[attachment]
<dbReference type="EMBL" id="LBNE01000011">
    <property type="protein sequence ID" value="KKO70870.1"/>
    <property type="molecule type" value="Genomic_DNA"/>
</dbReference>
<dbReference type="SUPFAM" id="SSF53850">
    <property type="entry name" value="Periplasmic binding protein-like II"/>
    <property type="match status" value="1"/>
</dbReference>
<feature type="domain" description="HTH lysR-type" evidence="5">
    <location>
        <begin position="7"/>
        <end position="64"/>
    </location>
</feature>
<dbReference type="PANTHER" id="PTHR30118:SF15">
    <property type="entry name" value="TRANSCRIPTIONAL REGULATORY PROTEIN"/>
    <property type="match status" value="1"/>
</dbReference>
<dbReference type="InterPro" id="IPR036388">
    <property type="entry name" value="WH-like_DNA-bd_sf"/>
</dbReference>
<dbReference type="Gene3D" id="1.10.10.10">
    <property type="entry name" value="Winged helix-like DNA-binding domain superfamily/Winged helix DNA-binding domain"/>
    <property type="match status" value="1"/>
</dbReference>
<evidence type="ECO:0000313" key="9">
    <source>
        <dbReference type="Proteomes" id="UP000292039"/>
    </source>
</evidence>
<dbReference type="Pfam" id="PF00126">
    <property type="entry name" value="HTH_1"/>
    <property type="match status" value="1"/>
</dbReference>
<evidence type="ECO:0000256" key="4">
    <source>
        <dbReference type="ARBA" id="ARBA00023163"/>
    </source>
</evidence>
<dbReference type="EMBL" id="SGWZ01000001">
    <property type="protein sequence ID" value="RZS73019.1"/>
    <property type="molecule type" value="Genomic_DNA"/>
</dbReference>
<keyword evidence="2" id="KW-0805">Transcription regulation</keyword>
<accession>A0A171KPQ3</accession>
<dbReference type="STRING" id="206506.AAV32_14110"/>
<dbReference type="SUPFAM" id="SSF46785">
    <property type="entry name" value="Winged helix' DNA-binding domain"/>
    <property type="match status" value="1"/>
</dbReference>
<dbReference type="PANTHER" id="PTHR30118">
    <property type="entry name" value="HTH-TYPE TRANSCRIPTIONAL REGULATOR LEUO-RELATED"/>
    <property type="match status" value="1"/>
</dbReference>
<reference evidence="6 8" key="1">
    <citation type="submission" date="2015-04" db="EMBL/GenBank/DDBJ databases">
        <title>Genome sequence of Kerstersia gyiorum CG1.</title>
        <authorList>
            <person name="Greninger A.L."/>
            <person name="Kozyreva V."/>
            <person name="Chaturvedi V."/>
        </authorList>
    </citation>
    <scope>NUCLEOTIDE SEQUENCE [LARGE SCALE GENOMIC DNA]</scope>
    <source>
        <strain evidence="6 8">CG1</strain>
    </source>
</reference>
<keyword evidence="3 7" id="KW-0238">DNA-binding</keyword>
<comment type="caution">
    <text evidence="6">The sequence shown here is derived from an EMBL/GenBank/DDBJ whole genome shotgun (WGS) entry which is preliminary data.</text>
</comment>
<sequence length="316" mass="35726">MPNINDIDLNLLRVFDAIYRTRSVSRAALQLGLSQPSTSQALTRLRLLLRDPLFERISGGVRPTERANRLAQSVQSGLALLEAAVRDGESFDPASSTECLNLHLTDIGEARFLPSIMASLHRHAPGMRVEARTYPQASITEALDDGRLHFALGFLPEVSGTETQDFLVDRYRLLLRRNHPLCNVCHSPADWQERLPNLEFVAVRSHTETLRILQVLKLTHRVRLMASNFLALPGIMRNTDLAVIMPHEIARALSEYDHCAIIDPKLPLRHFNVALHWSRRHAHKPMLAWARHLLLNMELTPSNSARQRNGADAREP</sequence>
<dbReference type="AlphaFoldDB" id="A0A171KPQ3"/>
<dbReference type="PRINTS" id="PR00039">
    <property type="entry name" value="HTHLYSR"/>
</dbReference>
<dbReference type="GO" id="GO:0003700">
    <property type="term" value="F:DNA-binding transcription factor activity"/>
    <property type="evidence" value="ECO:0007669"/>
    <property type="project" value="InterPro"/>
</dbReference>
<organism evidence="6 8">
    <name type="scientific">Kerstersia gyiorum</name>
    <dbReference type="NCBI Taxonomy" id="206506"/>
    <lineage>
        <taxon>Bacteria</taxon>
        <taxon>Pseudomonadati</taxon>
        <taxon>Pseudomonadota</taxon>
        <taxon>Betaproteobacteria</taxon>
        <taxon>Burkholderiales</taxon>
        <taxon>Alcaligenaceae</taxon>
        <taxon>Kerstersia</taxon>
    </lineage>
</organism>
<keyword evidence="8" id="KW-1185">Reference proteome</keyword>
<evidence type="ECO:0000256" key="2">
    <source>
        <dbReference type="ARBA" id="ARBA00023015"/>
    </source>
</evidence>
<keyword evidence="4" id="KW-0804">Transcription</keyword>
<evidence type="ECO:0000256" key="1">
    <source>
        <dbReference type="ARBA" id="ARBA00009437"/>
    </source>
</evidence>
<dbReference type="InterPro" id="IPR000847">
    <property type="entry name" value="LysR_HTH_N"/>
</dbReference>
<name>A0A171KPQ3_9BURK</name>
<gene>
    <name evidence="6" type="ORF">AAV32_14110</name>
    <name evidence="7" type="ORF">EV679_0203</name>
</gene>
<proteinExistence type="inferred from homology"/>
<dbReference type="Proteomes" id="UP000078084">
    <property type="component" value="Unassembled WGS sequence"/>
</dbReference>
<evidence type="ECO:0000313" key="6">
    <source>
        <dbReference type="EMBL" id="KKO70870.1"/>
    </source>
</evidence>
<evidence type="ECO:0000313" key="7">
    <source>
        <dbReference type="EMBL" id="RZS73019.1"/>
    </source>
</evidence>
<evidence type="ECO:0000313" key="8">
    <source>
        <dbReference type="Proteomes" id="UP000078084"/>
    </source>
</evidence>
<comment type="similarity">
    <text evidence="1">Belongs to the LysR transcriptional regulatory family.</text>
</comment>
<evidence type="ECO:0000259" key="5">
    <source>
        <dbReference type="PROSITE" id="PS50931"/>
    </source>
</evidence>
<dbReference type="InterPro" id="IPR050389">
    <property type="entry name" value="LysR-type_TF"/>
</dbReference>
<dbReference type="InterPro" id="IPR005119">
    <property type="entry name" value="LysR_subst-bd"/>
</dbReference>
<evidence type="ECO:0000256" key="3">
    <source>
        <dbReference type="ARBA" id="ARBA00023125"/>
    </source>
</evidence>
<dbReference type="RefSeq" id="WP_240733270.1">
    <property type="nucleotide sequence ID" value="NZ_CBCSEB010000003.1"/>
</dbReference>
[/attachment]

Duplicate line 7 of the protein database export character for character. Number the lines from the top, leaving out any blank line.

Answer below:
    <property type="match status" value="1"/>